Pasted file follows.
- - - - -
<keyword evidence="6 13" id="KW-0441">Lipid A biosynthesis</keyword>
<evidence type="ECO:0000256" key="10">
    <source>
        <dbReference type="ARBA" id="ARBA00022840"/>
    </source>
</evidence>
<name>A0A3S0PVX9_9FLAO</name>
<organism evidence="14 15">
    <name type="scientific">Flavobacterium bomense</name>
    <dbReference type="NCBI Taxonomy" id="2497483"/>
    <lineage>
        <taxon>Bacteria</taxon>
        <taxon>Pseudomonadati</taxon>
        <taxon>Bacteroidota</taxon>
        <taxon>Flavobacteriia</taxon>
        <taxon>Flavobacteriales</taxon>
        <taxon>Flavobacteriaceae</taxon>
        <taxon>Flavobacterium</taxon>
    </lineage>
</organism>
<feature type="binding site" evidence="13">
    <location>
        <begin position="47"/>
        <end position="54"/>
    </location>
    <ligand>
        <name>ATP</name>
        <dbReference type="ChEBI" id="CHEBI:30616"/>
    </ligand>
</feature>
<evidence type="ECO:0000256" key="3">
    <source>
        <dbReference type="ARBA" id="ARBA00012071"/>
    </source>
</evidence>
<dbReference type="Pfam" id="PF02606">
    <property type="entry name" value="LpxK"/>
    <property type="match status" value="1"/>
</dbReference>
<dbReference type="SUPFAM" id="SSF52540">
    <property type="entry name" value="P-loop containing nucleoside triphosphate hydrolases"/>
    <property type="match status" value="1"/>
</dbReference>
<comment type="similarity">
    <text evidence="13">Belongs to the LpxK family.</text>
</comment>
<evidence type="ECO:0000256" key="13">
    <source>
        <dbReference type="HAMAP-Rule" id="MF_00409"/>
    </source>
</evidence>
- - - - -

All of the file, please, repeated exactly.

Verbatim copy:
<keyword evidence="6 13" id="KW-0441">Lipid A biosynthesis</keyword>
<evidence type="ECO:0000256" key="10">
    <source>
        <dbReference type="ARBA" id="ARBA00022840"/>
    </source>
</evidence>
<name>A0A3S0PVX9_9FLAO</name>
<organism evidence="14 15">
    <name type="scientific">Flavobacterium bomense</name>
    <dbReference type="NCBI Taxonomy" id="2497483"/>
    <lineage>
        <taxon>Bacteria</taxon>
        <taxon>Pseudomonadati</taxon>
        <taxon>Bacteroidota</taxon>
        <taxon>Flavobacteriia</taxon>
        <taxon>Flavobacteriales</taxon>
        <taxon>Flavobacteriaceae</taxon>
        <taxon>Flavobacterium</taxon>
    </lineage>
</organism>
<feature type="binding site" evidence="13">
    <location>
        <begin position="47"/>
        <end position="54"/>
    </location>
    <ligand>
        <name>ATP</name>
        <dbReference type="ChEBI" id="CHEBI:30616"/>
    </ligand>
</feature>
<evidence type="ECO:0000256" key="3">
    <source>
        <dbReference type="ARBA" id="ARBA00012071"/>
    </source>
</evidence>
<dbReference type="Pfam" id="PF02606">
    <property type="entry name" value="LpxK"/>
    <property type="match status" value="1"/>
</dbReference>
<dbReference type="SUPFAM" id="SSF52540">
    <property type="entry name" value="P-loop containing nucleoside triphosphate hydrolases"/>
    <property type="match status" value="1"/>
</dbReference>
<comment type="similarity">
    <text evidence="13">Belongs to the LpxK family.</text>
</comment>
<evidence type="ECO:0000256" key="13">
    <source>
        <dbReference type="HAMAP-Rule" id="MF_00409"/>
    </source>
</evidence>